Joan Broerman (RAE Southern Breeze)
You’ve loved being an RA. You still do. However, sometimes, when your duties for an upcoming regional event run smack dab into a family vacation or your editor wants an immediate response, you feel s-t-r-e-t-c-h-e-d. It’s certainly praiseworthy here to note that you will get all the above accomplished. It’s who you are. You raise your hand and respond, “I can do that!” even if you have no idea how—yet.
However, you wonder: “What if I could tackle my RA to-do lists later? Or not at all?”
At our summer conference this year (2017), I asked RAE’s, “How did YOU know? When did you realize it was time to step down?” I promised anonymity so I will not quote but summarize.
As spelled out in the Handbook, an RA is asked to serve a minimum of 3 years. An RA who plans to serve three years with great zest and then step down and back into full time writer shoes has a time frame and an exit plan.
Relocation from one town to another, or another state, or even another country, forces an exit plan. Happily, SCBWI is like a Welcome Wagon for creators of kids’ books. Members find each other and fit in. If the new town doesn’t have an SCBWI presence, a former RA will establish one. This could lead to being an RA. Again.
Other RA’s do not have a time frame or an exit plan. For them, a decision looms, way out there in the Future. The job is too much fun to think about ending it. What happens to challenge an RA’s enthusiasm? (Other RT members can look for themselves in this, too.)
The task you love isn’t fun anymore. It becomes a weight sitting on your shoulders. You may have loved writing thank-you notes after a conference. It gave you a chance to re-live the most heart-swelling moments, when your committee members worked together seamlessly or the faculty turned your event into the “best ever.”
The switch is subtle. You don’t know when it happened, but suddenly, you find “write thank you notes” on your to-do list, and you feel like your feet are stuck in concrete mix that’s hardening.
You catch yourself talking to yourself. You re-live all the things that went wrong and ask yourself aloud why you chose a certain volunteer or why you picked a topic you knew would cause disruption or why, why, how, how…until you drive yourself crazy. Almost.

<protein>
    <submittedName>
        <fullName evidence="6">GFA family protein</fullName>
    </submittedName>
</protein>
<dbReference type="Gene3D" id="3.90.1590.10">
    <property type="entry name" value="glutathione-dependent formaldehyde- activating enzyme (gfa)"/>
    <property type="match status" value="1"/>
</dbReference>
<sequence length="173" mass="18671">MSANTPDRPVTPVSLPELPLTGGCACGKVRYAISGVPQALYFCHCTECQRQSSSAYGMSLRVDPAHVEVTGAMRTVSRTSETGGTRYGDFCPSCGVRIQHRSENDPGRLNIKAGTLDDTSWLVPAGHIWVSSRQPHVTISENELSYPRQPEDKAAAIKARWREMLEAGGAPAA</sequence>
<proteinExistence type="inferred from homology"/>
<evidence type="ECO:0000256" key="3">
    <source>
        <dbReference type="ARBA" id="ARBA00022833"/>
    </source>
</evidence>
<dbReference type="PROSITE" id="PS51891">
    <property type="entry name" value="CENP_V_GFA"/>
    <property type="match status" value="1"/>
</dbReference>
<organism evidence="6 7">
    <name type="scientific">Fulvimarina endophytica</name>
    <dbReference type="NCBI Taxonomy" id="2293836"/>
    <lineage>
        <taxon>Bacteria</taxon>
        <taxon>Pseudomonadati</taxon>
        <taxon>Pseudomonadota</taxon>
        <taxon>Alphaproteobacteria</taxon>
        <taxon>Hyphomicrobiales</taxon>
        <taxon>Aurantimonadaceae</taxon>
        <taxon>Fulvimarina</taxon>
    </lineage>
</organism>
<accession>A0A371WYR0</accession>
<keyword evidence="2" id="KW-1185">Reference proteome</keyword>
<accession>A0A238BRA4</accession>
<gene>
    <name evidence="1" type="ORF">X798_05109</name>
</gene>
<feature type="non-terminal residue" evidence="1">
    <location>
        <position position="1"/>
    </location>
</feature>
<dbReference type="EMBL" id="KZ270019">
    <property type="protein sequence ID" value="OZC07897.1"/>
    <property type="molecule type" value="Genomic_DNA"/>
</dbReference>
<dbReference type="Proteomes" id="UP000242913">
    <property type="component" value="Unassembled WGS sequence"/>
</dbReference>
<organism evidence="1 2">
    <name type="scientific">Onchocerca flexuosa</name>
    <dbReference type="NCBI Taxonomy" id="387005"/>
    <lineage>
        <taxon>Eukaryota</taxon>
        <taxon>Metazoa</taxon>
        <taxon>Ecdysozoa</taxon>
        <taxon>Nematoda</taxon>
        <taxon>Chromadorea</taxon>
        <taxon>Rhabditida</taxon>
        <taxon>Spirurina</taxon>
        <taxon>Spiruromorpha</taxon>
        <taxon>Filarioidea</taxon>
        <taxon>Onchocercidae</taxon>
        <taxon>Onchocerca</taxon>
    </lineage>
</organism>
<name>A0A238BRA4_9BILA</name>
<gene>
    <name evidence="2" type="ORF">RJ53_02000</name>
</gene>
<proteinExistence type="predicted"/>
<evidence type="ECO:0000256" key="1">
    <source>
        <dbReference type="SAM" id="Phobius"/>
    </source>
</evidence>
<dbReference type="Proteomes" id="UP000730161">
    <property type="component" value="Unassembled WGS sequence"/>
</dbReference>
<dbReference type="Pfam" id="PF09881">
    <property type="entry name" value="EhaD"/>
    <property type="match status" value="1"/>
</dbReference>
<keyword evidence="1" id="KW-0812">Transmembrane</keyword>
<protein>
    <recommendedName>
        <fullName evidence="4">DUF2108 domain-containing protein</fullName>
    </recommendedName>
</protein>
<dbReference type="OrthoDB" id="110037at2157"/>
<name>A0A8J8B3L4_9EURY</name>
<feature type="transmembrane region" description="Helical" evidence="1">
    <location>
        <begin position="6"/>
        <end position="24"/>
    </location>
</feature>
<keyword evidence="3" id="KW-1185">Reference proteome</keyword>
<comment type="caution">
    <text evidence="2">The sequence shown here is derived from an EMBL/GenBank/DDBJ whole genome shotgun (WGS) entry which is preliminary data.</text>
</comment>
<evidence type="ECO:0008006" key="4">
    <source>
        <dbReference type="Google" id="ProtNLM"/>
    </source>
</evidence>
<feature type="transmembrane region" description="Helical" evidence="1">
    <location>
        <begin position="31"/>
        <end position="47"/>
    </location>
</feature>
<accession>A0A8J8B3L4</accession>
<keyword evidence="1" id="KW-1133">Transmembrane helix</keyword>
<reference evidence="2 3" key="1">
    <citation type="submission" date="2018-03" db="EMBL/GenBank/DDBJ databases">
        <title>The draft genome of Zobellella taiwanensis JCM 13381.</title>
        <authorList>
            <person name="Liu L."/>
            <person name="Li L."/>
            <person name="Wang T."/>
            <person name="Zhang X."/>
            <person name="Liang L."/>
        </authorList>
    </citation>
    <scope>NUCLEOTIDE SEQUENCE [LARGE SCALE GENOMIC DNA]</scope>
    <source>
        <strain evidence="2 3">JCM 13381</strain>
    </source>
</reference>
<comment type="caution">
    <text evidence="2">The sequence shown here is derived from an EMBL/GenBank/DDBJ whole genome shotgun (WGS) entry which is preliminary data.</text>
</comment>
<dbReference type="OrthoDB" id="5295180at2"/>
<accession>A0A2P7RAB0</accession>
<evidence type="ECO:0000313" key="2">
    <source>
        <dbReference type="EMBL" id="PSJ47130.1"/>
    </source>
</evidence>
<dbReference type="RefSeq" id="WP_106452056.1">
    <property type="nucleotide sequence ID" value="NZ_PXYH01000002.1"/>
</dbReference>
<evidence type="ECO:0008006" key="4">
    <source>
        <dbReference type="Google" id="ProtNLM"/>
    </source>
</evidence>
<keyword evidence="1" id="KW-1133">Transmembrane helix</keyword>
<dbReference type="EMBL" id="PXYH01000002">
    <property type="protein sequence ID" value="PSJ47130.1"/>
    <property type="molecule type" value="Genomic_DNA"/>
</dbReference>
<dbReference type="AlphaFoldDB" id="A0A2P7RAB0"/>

Sometimes circumstances seem to conspire to wear an RA out. Your conference is cancelled due to weather. Your regional treasury takes a beating. Stress escalates. Your most hard-working volunteer or the one you depend upon the most must step away or move out of town just before the greatest work must begin to launch a successful event. More stress.
WHY NOT STEP DOWN?
At this point, what keeps an RA from stepping down? Two concerns emerged as major.
Concern for the Future of the Region
A change in leadership is a shake-up. Can a region withstand this? Can your region continue serving its current members and maintain its growth, both in depth of programs and number of members?
Some solved this by adding a Co-RA or an ARA to share the work. This can lengthen the RA’s term of service, but it might also be a first step in training for the next RA.
A well trained pool of talent is a plus for any organization. For small regions, a pool may not be possible. For larger regions, individuals could be so entrenched in one role that the RA lacks back-up. It’s never too early to view a region from these angles. This could help you create a reasonable stepping down time frame for yourself and your region, whether you need to implement it now or later.
Yes, we ourselves. A story:
“What’s the best part of these conferences?” New York RA Vicky Shiefman asked many years ago as we gathered in a coffee shop in Los Angeles one day pre-conference. With no hesitation, the answer was, “Us.” No one “gets” an RA like another RA. We didn’t want to lose our connection with each other.
Vicky told Sue Alexander she needed to spend less time as an RA and more time as a writer, BUT she didn’t want to lose contact with other RA’s. Sue discussed this with Lin and Steve. A concern grew into a new level of leadership, Regional Advisor Emerita.
Requirements and perks are associated with appointment to the RAE level. Ten years is the minimum term of service to qualify, but the designation is not automatic. Requirements and perks are spelled out in the Handbook.
Do perks make a difference when an RA is struggling with the idea of stepping down? Some said the thought of perks gave them the energy to push through difficult times, especially in the eighth and ninth years. But more said it wasn’t the potential perks – which they appreciated — but the status of RAE. This makes a statement. It continues connection.
At some point stepping down must be based on you and your own energy and scheduling. If you stay another year or enough years to be considered for RAE status, what is the cost to your health, family, and career (both writing and day job)?
Would it help to talk with others about stepping down before you decide? Other RA’s “get” you. So do RAE’s. We’re all good listeners. Call on us.
A founder of Southern Breeze, Joan was 1998 Member of the Year. Writing middle grade novels is her current focus. She thinks the best part of being an RAE is the other RAE’s.